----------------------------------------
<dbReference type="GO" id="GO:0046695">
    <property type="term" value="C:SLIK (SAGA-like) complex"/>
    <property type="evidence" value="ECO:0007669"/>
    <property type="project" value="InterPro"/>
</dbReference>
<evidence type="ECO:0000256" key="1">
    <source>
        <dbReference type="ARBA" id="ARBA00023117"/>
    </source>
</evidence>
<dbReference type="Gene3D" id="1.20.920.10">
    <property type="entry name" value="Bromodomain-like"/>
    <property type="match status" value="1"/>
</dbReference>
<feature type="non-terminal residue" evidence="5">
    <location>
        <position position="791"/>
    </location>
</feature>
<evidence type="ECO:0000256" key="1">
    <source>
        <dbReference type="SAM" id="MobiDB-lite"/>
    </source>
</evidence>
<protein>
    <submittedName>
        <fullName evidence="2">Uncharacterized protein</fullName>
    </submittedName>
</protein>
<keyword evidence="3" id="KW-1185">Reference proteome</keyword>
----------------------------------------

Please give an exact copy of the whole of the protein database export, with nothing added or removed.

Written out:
<dbReference type="GO" id="GO:0046695">
    <property type="term" value="C:SLIK (SAGA-like) complex"/>
    <property type="evidence" value="ECO:0007669"/>
    <property type="project" value="InterPro"/>
</dbReference>
<evidence type="ECO:0000256" key="1">
    <source>
        <dbReference type="ARBA" id="ARBA00023117"/>
    </source>
</evidence>
<dbReference type="Gene3D" id="1.20.920.10">
    <property type="entry name" value="Bromodomain-like"/>
    <property type="match status" value="1"/>
</dbReference>
<feature type="non-terminal residue" evidence="5">
    <location>
        <position position="791"/>
    </location>
</feature>
<evidence type="ECO:0000256" key="1">
    <source>
        <dbReference type="SAM" id="MobiDB-lite"/>
    </source>
</evidence>
<protein>
    <submittedName>
        <fullName evidence="2">Uncharacterized protein</fullName>
    </submittedName>
</protein>
<keyword evidence="3" id="KW-1185">Reference proteome</keyword>